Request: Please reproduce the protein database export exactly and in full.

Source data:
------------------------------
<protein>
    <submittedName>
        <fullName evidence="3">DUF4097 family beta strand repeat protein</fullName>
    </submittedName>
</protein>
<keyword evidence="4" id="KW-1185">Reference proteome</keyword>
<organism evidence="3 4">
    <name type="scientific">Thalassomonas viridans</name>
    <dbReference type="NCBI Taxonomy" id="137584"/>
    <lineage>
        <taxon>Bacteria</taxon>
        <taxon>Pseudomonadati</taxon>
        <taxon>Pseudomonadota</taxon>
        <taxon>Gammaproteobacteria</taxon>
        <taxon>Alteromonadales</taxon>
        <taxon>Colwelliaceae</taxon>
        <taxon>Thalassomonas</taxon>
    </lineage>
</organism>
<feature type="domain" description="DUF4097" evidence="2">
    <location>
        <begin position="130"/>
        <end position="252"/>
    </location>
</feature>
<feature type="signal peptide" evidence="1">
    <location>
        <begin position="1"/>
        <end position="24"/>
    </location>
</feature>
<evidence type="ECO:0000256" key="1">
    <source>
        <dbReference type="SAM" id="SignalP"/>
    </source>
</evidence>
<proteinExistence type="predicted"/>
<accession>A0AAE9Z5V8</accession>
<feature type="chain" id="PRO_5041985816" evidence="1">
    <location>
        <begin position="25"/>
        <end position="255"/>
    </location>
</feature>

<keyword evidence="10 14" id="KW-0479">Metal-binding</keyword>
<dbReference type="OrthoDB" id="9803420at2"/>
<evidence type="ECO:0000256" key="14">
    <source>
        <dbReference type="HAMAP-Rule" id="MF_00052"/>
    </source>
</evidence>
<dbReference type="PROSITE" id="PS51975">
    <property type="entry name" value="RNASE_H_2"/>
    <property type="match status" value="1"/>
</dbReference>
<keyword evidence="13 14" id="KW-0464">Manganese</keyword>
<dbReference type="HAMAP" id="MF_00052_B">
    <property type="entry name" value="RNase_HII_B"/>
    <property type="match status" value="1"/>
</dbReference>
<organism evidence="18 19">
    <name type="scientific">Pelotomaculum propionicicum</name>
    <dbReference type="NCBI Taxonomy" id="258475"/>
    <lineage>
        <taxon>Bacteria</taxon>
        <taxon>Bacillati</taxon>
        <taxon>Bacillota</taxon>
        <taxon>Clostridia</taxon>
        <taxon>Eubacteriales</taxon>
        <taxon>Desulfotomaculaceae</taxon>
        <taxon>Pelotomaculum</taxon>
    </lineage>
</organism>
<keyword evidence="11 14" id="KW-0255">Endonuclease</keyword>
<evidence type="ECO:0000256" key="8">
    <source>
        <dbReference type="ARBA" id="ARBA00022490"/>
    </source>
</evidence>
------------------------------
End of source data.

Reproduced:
<protein>
    <submittedName>
        <fullName evidence="3">DUF4097 family beta strand repeat protein</fullName>
    </submittedName>
</protein>
<keyword evidence="4" id="KW-1185">Reference proteome</keyword>
<organism evidence="3 4">
    <name type="scientific">Thalassomonas viridans</name>
    <dbReference type="NCBI Taxonomy" id="137584"/>
    <lineage>
        <taxon>Bacteria</taxon>
        <taxon>Pseudomonadati</taxon>
        <taxon>Pseudomonadota</taxon>
        <taxon>Gammaproteobacteria</taxon>
        <taxon>Alteromonadales</taxon>
        <taxon>Colwelliaceae</taxon>
        <taxon>Thalassomonas</taxon>
    </lineage>
</organism>
<feature type="domain" description="DUF4097" evidence="2">
    <location>
        <begin position="130"/>
        <end position="252"/>
    </location>
</feature>
<feature type="signal peptide" evidence="1">
    <location>
        <begin position="1"/>
        <end position="24"/>
    </location>
</feature>
<evidence type="ECO:0000256" key="1">
    <source>
        <dbReference type="SAM" id="SignalP"/>
    </source>
</evidence>
<proteinExistence type="predicted"/>
<accession>A0AAE9Z5V8</accession>
<feature type="chain" id="PRO_5041985816" evidence="1">
    <location>
        <begin position="25"/>
        <end position="255"/>
    </location>
</feature>

<keyword evidence="10 14" id="KW-0479">Metal-binding</keyword>
<dbReference type="OrthoDB" id="9803420at2"/>
<evidence type="ECO:0000256" key="14">
    <source>
        <dbReference type="HAMAP-Rule" id="MF_00052"/>
    </source>
</evidence>
<dbReference type="PROSITE" id="PS51975">
    <property type="entry name" value="RNASE_H_2"/>
    <property type="match status" value="1"/>
</dbReference>
<keyword evidence="13 14" id="KW-0464">Manganese</keyword>
<dbReference type="HAMAP" id="MF_00052_B">
    <property type="entry name" value="RNase_HII_B"/>
    <property type="match status" value="1"/>
</dbReference>
<organism evidence="18 19">
    <name type="scientific">Pelotomaculum propionicicum</name>
    <dbReference type="NCBI Taxonomy" id="258475"/>
    <lineage>
        <taxon>Bacteria</taxon>
        <taxon>Bacillati</taxon>
        <taxon>Bacillota</taxon>
        <taxon>Clostridia</taxon>
        <taxon>Eubacteriales</taxon>
        <taxon>Desulfotomaculaceae</taxon>
        <taxon>Pelotomaculum</taxon>
    </lineage>
</organism>
<keyword evidence="11 14" id="KW-0255">Endonuclease</keyword>
<evidence type="ECO:0000256" key="8">
    <source>
        <dbReference type="ARBA" id="ARBA00022490"/>
    </source>
</evidence>